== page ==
“This is about equitable representation for all Jacksonville residents,” Nicholas Warren, a staff attorney for the American Civil Liberties Union of Florida, said.
JACKSONVILLE, Fla. — The video attached to this story is from a previous, unrelated report.
This story was originally reported by the Florida Times-Union.
Lawyers argue new boundaries for Jacksonville’s City Council districts are unconstitutionally gerrymandered asked a federal judge Friday to block use of half of the 14 districts during the spring elections.
“This is about equitable representation for all Jacksonville residents,” Nicholas Warren, a staff attorney for the American Civil Liberties Union of Florida, said in written comments about seeking an injunction to prevent the new boundaries being used.
Lawyers representing 10 local residents, the Jacksonville NAACP branch, the Northside Coalition of Jacksonville, the ACLU’s chapter in Northeast Florida and the voting rights group Florida Rising want the injunction as part of a lawsuit filed in May.
The injunction would affect council districts 7, 8, 9 and 10, all majority-Black places where critics argue African-American neighborhoods were “packed” together artificially, removing Black voting power from adjacent districts.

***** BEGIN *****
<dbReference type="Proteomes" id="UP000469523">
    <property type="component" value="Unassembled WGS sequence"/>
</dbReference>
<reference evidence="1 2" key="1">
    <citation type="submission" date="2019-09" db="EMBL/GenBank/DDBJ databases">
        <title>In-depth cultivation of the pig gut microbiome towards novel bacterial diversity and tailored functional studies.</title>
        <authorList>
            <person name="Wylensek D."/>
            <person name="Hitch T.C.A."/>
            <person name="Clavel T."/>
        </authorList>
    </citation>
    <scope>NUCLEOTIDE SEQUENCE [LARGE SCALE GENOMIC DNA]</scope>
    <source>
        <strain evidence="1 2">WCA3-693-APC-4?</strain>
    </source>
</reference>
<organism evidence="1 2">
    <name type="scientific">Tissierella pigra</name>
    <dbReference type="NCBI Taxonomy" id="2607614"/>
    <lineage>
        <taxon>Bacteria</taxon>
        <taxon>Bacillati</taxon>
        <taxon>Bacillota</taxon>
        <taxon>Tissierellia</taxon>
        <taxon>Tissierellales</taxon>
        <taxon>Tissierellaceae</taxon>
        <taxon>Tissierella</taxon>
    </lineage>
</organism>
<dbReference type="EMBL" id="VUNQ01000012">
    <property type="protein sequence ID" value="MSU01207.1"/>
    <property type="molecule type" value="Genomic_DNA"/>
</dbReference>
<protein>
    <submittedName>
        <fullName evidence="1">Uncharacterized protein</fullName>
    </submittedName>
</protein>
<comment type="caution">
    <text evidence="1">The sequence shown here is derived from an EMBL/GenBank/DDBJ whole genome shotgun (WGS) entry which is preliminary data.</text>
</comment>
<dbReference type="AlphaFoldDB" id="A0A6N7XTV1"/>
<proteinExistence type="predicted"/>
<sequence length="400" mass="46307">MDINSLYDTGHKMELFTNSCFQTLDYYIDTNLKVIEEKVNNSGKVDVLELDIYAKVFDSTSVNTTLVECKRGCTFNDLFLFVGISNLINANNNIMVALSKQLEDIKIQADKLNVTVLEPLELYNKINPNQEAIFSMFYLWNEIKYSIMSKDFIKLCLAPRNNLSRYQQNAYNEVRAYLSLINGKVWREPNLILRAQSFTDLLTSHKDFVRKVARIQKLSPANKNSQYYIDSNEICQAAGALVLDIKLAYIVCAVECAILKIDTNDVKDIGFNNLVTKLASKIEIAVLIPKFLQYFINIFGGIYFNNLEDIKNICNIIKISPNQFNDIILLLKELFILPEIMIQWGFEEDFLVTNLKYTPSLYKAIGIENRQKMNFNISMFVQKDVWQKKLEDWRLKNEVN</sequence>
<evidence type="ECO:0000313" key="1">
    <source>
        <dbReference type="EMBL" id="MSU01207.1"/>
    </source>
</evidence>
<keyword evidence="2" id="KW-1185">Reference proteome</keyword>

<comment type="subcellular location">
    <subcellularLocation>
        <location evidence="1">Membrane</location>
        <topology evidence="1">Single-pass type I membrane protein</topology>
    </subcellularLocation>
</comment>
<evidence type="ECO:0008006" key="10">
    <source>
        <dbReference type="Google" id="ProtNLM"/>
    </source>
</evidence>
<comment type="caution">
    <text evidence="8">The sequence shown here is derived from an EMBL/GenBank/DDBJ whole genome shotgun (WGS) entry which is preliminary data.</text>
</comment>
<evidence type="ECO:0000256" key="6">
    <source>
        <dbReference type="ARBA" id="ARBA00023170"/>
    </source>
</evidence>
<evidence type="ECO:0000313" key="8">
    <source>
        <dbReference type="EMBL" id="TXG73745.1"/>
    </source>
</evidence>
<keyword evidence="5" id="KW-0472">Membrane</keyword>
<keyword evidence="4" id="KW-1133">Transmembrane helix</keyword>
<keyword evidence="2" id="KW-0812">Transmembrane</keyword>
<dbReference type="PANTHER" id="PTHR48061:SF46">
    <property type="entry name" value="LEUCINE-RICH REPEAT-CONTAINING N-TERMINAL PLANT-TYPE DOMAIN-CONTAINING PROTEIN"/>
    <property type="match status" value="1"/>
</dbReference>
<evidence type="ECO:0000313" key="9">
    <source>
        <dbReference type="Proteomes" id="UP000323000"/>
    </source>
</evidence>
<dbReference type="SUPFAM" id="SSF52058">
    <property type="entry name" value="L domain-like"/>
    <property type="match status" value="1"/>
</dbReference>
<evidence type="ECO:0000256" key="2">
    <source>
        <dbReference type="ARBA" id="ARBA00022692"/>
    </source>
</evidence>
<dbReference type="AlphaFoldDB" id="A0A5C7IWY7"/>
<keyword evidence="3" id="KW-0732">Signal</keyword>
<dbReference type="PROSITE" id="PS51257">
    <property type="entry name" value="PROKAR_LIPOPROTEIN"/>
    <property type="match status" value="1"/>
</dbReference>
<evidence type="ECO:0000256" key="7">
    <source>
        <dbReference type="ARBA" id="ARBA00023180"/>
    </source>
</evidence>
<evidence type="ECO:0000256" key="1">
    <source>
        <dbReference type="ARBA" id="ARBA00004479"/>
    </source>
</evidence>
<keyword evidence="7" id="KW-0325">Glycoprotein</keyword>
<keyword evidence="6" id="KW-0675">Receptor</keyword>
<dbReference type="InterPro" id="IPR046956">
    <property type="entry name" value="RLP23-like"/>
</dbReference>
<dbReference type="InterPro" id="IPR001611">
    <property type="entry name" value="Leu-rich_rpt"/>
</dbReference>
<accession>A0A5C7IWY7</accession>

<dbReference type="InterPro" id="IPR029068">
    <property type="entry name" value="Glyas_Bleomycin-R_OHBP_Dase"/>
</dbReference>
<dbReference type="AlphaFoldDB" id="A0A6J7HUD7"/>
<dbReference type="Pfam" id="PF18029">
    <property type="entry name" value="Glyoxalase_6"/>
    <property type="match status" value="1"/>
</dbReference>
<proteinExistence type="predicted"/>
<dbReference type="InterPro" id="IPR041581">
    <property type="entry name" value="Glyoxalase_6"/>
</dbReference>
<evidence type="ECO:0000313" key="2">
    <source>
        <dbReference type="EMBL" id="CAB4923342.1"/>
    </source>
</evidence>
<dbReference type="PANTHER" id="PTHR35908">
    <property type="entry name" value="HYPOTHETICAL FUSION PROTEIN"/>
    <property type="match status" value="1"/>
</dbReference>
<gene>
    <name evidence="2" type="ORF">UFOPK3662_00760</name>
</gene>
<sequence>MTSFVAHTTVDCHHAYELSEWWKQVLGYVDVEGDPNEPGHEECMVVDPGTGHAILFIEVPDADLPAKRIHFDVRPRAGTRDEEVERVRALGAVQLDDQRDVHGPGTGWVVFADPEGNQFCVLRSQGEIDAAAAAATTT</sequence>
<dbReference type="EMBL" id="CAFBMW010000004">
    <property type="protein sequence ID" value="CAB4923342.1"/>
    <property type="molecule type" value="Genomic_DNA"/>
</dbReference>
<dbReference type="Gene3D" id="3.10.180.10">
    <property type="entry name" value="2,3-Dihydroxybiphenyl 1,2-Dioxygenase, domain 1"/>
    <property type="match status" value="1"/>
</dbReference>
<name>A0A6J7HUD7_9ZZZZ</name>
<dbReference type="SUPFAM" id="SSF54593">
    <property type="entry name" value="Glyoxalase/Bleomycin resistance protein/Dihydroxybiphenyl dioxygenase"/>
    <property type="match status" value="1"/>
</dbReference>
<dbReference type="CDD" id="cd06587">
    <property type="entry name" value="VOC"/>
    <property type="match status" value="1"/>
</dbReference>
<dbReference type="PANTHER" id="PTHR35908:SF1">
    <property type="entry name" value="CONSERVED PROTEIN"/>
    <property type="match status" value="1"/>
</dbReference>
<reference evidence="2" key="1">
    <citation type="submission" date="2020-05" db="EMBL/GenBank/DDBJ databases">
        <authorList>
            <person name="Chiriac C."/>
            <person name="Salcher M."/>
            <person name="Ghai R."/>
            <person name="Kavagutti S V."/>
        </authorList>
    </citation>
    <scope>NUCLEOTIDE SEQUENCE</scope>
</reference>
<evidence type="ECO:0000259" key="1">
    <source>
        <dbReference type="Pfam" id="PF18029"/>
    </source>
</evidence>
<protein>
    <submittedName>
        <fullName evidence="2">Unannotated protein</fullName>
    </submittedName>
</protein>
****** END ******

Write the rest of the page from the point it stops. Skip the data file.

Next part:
It would also affect council districts 2, 12 and 14, which the lawsuit contends were unnaturally whitened by the packing, as well as School Board districts 4, 5 and 6, whose boundaries are made by combining council districts.
If US District Judge Marcia Morales Howard grants the injunction, new boundaries will have to be developed with the judge’s approval by Dec. 15.
At a hearing this month, Howard was told the Duval County Supervisor of Elections Office needs to know firm district lines by then to prepare for the first round of city elections on March 21, 2023.
Elections officials listed 26 people as active candidates Friday for the council seats the lawsuit involves, but they need